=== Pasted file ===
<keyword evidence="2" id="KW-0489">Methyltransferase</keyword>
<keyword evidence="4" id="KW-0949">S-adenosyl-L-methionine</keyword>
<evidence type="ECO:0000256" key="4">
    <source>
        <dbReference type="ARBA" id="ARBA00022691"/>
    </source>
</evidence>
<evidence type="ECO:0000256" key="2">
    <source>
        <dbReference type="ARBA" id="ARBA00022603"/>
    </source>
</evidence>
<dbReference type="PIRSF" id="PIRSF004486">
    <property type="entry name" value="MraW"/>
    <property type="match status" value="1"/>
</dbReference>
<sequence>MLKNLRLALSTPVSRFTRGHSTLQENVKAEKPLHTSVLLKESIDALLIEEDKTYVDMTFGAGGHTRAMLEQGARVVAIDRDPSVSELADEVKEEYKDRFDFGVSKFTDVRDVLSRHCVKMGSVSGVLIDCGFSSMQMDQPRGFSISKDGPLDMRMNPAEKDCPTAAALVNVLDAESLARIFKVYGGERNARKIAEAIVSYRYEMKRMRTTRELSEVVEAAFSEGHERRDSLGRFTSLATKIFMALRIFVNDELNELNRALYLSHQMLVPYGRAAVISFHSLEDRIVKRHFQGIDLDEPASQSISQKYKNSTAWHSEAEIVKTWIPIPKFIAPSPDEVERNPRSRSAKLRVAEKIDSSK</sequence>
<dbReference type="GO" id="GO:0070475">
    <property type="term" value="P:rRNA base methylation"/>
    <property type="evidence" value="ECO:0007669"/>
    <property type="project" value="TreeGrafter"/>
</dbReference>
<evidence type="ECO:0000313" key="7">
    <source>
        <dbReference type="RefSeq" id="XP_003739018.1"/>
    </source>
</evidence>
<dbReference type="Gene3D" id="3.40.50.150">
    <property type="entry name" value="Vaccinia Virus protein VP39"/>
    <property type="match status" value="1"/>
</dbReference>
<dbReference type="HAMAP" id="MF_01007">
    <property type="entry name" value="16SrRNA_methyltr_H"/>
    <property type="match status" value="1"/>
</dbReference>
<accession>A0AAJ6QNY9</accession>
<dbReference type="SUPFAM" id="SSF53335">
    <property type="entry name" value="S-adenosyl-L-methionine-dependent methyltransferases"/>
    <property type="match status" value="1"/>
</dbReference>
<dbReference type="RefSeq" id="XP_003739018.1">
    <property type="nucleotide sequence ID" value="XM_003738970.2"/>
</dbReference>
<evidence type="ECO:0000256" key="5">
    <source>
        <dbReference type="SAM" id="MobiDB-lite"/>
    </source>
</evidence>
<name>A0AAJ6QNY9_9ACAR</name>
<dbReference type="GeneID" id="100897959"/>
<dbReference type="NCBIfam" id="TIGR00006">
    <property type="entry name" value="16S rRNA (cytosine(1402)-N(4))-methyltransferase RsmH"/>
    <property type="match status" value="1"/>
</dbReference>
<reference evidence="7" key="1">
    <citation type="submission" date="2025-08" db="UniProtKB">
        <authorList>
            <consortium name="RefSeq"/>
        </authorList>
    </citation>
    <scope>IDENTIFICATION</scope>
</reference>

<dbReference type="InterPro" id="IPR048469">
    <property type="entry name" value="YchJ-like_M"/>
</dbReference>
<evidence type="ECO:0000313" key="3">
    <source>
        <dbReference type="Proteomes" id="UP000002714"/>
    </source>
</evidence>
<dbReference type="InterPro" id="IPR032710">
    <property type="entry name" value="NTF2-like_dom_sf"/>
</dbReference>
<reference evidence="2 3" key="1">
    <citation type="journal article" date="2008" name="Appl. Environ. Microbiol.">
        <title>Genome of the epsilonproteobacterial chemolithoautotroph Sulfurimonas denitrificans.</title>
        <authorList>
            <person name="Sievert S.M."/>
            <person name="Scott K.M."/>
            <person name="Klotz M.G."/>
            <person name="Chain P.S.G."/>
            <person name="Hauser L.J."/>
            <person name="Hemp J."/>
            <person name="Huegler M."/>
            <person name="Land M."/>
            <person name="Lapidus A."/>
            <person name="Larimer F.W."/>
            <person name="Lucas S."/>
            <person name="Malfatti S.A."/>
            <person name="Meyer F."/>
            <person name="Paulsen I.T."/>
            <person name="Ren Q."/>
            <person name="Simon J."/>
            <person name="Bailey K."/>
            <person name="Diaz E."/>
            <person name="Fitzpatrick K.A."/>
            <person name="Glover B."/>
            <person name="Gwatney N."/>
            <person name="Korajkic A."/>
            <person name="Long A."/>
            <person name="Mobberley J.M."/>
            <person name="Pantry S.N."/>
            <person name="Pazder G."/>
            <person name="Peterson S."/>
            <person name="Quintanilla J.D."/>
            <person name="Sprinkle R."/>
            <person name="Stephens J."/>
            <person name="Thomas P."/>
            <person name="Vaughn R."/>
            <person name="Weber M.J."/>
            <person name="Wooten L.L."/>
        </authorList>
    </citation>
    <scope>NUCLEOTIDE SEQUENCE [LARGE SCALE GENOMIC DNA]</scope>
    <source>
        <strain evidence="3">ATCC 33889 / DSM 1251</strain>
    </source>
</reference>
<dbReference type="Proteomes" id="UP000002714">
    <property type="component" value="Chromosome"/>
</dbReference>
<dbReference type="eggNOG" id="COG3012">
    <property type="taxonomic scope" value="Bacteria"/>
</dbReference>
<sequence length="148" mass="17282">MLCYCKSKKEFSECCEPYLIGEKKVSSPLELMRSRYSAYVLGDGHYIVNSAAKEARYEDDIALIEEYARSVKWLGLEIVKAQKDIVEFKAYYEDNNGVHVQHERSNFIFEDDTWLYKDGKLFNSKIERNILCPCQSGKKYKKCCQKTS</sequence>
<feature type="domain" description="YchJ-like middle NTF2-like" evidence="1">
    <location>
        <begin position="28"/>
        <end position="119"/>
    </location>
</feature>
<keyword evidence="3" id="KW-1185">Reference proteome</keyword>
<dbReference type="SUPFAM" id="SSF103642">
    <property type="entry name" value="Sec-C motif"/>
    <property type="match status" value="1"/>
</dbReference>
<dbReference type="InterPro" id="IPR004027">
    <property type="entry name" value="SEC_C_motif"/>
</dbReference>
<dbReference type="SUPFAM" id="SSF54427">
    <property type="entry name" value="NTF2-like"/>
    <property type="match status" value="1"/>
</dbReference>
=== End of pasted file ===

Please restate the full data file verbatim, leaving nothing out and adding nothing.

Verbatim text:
<keyword evidence="2" id="KW-0489">Methyltransferase</keyword>
<keyword evidence="4" id="KW-0949">S-adenosyl-L-methionine</keyword>
<evidence type="ECO:0000256" key="4">
    <source>
        <dbReference type="ARBA" id="ARBA00022691"/>
    </source>
</evidence>
<evidence type="ECO:0000256" key="2">
    <source>
        <dbReference type="ARBA" id="ARBA00022603"/>
    </source>
</evidence>
<dbReference type="PIRSF" id="PIRSF004486">
    <property type="entry name" value="MraW"/>
    <property type="match status" value="1"/>
</dbReference>
<sequence>MLKNLRLALSTPVSRFTRGHSTLQENVKAEKPLHTSVLLKESIDALLIEEDKTYVDMTFGAGGHTRAMLEQGARVVAIDRDPSVSELADEVKEEYKDRFDFGVSKFTDVRDVLSRHCVKMGSVSGVLIDCGFSSMQMDQPRGFSISKDGPLDMRMNPAEKDCPTAAALVNVLDAESLARIFKVYGGERNARKIAEAIVSYRYEMKRMRTTRELSEVVEAAFSEGHERRDSLGRFTSLATKIFMALRIFVNDELNELNRALYLSHQMLVPYGRAAVISFHSLEDRIVKRHFQGIDLDEPASQSISQKYKNSTAWHSEAEIVKTWIPIPKFIAPSPDEVERNPRSRSAKLRVAEKIDSSK</sequence>
<dbReference type="GO" id="GO:0070475">
    <property type="term" value="P:rRNA base methylation"/>
    <property type="evidence" value="ECO:0007669"/>
    <property type="project" value="TreeGrafter"/>
</dbReference>
<evidence type="ECO:0000313" key="7">
    <source>
        <dbReference type="RefSeq" id="XP_003739018.1"/>
    </source>
</evidence>
<dbReference type="Gene3D" id="3.40.50.150">
    <property type="entry name" value="Vaccinia Virus protein VP39"/>
    <property type="match status" value="1"/>
</dbReference>
<dbReference type="HAMAP" id="MF_01007">
    <property type="entry name" value="16SrRNA_methyltr_H"/>
    <property type="match status" value="1"/>
</dbReference>
<accession>A0AAJ6QNY9</accession>
<dbReference type="SUPFAM" id="SSF53335">
    <property type="entry name" value="S-adenosyl-L-methionine-dependent methyltransferases"/>
    <property type="match status" value="1"/>
</dbReference>
<dbReference type="RefSeq" id="XP_003739018.1">
    <property type="nucleotide sequence ID" value="XM_003738970.2"/>
</dbReference>
<evidence type="ECO:0000256" key="5">
    <source>
        <dbReference type="SAM" id="MobiDB-lite"/>
    </source>
</evidence>
<name>A0AAJ6QNY9_9ACAR</name>
<dbReference type="GeneID" id="100897959"/>
<dbReference type="NCBIfam" id="TIGR00006">
    <property type="entry name" value="16S rRNA (cytosine(1402)-N(4))-methyltransferase RsmH"/>
    <property type="match status" value="1"/>
</dbReference>
<reference evidence="7" key="1">
    <citation type="submission" date="2025-08" db="UniProtKB">
        <authorList>
            <consortium name="RefSeq"/>
        </authorList>
    </citation>
    <scope>IDENTIFICATION</scope>
</reference>

<dbReference type="InterPro" id="IPR048469">
    <property type="entry name" value="YchJ-like_M"/>
</dbReference>
<evidence type="ECO:0000313" key="3">
    <source>
        <dbReference type="Proteomes" id="UP000002714"/>
    </source>
</evidence>
<dbReference type="InterPro" id="IPR032710">
    <property type="entry name" value="NTF2-like_dom_sf"/>
</dbReference>
<reference evidence="2 3" key="1">
    <citation type="journal article" date="2008" name="Appl. Environ. Microbiol.">
        <title>Genome of the epsilonproteobacterial chemolithoautotroph Sulfurimonas denitrificans.</title>
        <authorList>
            <person name="Sievert S.M."/>
            <person name="Scott K.M."/>
            <person name="Klotz M.G."/>
            <person name="Chain P.S.G."/>
            <person name="Hauser L.J."/>
            <person name="Hemp J."/>
            <person name="Huegler M."/>
            <person name="Land M."/>
            <person name="Lapidus A."/>
            <person name="Larimer F.W."/>
            <person name="Lucas S."/>
            <person name="Malfatti S.A."/>
            <person name="Meyer F."/>
            <person name="Paulsen I.T."/>
            <person name="Ren Q."/>
            <person name="Simon J."/>
            <person name="Bailey K."/>
            <person name="Diaz E."/>
            <person name="Fitzpatrick K.A."/>
            <person name="Glover B."/>
            <person name="Gwatney N."/>
            <person name="Korajkic A."/>
            <person name="Long A."/>
            <person name="Mobberley J.M."/>
            <person name="Pantry S.N."/>
            <person name="Pazder G."/>
            <person name="Peterson S."/>
            <person name="Quintanilla J.D."/>
            <person name="Sprinkle R."/>
            <person name="Stephens J."/>
            <person name="Thomas P."/>
            <person name="Vaughn R."/>
            <person name="Weber M.J."/>
            <person name="Wooten L.L."/>
        </authorList>
    </citation>
    <scope>NUCLEOTIDE SEQUENCE [LARGE SCALE GENOMIC DNA]</scope>
    <source>
        <strain evidence="3">ATCC 33889 / DSM 1251</strain>
    </source>
</reference>
<dbReference type="Proteomes" id="UP000002714">
    <property type="component" value="Chromosome"/>
</dbReference>
<dbReference type="eggNOG" id="COG3012">
    <property type="taxonomic scope" value="Bacteria"/>
</dbReference>
<sequence length="148" mass="17282">MLCYCKSKKEFSECCEPYLIGEKKVSSPLELMRSRYSAYVLGDGHYIVNSAAKEARYEDDIALIEEYARSVKWLGLEIVKAQKDIVEFKAYYEDNNGVHVQHERSNFIFEDDTWLYKDGKLFNSKIERNILCPCQSGKKYKKCCQKTS</sequence>
<feature type="domain" description="YchJ-like middle NTF2-like" evidence="1">
    <location>
        <begin position="28"/>
        <end position="119"/>
    </location>
</feature>
<keyword evidence="3" id="KW-1185">Reference proteome</keyword>
<dbReference type="SUPFAM" id="SSF103642">
    <property type="entry name" value="Sec-C motif"/>
    <property type="match status" value="1"/>
</dbReference>
<dbReference type="InterPro" id="IPR004027">
    <property type="entry name" value="SEC_C_motif"/>
</dbReference>
<dbReference type="SUPFAM" id="SSF54427">
    <property type="entry name" value="NTF2-like"/>
    <property type="match status" value="1"/>
</dbReference>